Need a fantastic low nickel vegetable side option? Roasted brussel sprouts with a little bacon are quick and easy savory treat that’s abundant in protein, fiber, vitamin c and vitamin k. Brussel sprouts tend to be a traditional favorite around the Thanksgiving and Christmas holiday. This recipe is so tasty, you’ll probably want to add it to your weekly or monthly meal rotation.
Brussel sprouts can be an acquired taste. Apparently they’re known as being the most hated vegetable in the US. If they are prematurely picked they can taste bitter. Cooking them to your liking can drastically improve their taste, to point you’ll eat them as you would candy! My preference has always been to roast fresh brussel in the oven with bacon or other complementary veggies, like beets, potatoes and parsnips.
Trying to eat as balanced of a diet as possible on the low nickel diet, I enjoy a variety of colorful low nickel fruits and vegetables with most lunches and dinners.
You know when you begin to feel under the weather or that you’re developing a sinus infection? Whenever I feel that achy sinus pressure sinking in, we always reach for the brussel sprouts in the grocery store. Often I feel renewed the following day after eating brussel sprouts. Rich in various cancer fighting vitamins and minerals, they magically prevent or shorten the time I spend sick. Luckily I rarely get sick. I believe it’s truly one of the benefits of my hyperactive immune system.
I suggest using nitrate free bacon. It can be harder to find in the grocery store as most bacon meat is chemically cured using sodium nitrate. Many vegetables, for example beets, celery, parsley, radishes, collard greens, contain natural nitrates our bodies can safely digest. Firsthand Foods clarifies the difference noting:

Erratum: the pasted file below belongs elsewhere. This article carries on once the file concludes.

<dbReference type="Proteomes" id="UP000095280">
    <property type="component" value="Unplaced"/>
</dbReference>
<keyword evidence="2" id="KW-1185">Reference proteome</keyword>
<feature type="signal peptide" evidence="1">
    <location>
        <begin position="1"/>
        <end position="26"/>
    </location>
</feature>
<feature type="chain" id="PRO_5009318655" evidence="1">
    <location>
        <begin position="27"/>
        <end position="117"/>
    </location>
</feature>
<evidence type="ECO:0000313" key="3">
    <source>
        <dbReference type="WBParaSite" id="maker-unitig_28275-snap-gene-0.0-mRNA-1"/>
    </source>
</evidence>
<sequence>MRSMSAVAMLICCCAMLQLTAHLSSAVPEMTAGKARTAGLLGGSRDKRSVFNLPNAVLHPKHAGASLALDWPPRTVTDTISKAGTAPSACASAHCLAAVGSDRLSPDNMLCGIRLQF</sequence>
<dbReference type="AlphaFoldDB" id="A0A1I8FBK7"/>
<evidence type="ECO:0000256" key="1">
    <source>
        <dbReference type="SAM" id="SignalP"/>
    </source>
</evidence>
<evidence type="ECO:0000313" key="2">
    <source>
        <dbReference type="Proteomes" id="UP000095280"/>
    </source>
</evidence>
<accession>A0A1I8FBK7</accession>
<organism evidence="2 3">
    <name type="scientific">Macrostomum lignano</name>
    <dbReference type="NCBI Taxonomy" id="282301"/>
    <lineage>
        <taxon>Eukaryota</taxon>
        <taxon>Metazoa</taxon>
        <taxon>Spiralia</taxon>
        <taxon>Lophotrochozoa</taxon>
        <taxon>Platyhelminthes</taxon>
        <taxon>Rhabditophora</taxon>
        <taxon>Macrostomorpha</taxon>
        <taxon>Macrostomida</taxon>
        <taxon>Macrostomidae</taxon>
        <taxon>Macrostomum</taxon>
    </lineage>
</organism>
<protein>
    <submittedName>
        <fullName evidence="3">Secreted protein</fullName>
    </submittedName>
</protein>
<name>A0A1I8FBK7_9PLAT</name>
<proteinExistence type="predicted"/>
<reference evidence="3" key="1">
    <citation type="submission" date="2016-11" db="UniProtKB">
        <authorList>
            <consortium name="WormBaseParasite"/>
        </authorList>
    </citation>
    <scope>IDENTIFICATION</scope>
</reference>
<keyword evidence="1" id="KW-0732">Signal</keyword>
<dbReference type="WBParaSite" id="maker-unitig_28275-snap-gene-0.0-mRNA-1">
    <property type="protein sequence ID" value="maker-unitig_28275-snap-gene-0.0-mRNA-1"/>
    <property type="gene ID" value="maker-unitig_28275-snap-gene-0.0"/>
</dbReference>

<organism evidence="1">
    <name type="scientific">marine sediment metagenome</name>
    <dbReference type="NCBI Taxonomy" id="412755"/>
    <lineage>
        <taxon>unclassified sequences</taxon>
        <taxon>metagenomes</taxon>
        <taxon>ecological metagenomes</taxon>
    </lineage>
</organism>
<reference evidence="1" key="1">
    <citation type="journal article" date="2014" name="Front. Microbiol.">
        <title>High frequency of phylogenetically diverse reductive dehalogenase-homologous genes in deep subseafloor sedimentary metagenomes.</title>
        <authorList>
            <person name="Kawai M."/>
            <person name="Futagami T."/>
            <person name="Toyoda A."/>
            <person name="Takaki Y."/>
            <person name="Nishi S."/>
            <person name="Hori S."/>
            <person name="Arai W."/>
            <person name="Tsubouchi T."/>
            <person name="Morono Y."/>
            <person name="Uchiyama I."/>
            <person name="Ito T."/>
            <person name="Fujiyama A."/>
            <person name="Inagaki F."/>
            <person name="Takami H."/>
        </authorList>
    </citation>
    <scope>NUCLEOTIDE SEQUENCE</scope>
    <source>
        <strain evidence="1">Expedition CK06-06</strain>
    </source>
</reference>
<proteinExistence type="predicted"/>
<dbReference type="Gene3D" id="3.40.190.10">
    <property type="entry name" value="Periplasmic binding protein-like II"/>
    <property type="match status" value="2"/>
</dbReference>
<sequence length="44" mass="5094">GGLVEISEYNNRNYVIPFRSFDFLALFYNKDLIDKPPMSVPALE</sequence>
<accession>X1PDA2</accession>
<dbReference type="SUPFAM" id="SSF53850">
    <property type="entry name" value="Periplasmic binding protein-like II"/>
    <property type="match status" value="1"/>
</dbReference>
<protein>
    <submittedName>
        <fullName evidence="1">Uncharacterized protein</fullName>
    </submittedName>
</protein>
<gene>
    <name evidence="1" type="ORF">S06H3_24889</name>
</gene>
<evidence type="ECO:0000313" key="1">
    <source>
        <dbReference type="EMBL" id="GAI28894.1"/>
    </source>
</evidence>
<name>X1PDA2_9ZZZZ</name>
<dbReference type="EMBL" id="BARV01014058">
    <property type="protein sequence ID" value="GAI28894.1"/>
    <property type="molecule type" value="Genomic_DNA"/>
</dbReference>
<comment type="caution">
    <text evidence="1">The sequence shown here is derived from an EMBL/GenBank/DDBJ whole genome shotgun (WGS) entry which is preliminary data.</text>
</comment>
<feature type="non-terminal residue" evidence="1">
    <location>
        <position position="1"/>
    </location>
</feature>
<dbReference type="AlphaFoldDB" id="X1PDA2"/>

Sodium nitrate and sodium nitrite are salts that are used in curing or preserving meat and fish. Sodium nitrate is a naturally occurring mineral that exists in lots of green vegetables, which we (optimistically!) consume all the time. Sodium nitrite is derived from sodium nitrate and is the compound that actually contains the antimicrobial properties that are desired in the production of bacon, hot dogs, salami, etc.
When I find an uncured nitrate free bacon, I stock up buying 4-5 packages to freeze for later. I don’t eat bacon very often, but when I do I love when it’s readily available both for this recipe or as a breakfast side with my eggs.
Brussel sprouts should never be eaten raw. The cruciferous vegetable can be difficult to digest and cause bloating that’s reduced when cooked. It’s advised you thoroughly wash the buds in cold water, cutting away the stem and any blemishes on the outer leaves.
Do you have a favorite way of cooking brussel sprouts? Let me know in the comment section below. If you love this recipe, please give it 5 stars below.
Roasted Bacon Brussel Sprouts
- 2-3 lbs fresh brussel sprouts
- 4-5 strips uncooked nitrate free bacon
- 1/2 a lemon juiced
- 1/2 to 1 Tablespoon ground black pepper
- 1/2 teaspoon salt or garlic salt
- Preheat your oven to 400 degrees and place a piece of parchment paper on a large baking sheet.
- Prepare the brussel sprouts, by thoroughly washing them in cold water. Next cut off the ends or stems of each individual brussel sprout and if needed peel the top leaf layer.
- Slice the brussel sprouts in half or in quarters if the brussel sprouts are large and place them on parchment paper on a baking sheet. It doesn't matter which way you place them. I place them with the rounded side down.
- Evenly squeeze the juice from ½ a lemon over them.
- Lightly season the cut brussel sprouts with ground black pepper and garlic salt or just salt if you are avoiding garlic.
- Cut up 4-5 slices of uncooked bacon into ½ inch or 1.3 centimeter pieces.
- Place a little piece of uncooked nitrate free bacon on top of each of the prepped brussel sprouts.
- Bake them for 40-50 minutes in the oven. When they look roasted they're done!
- Take them out to cool for a couple minutes and then serve them up to enjoy!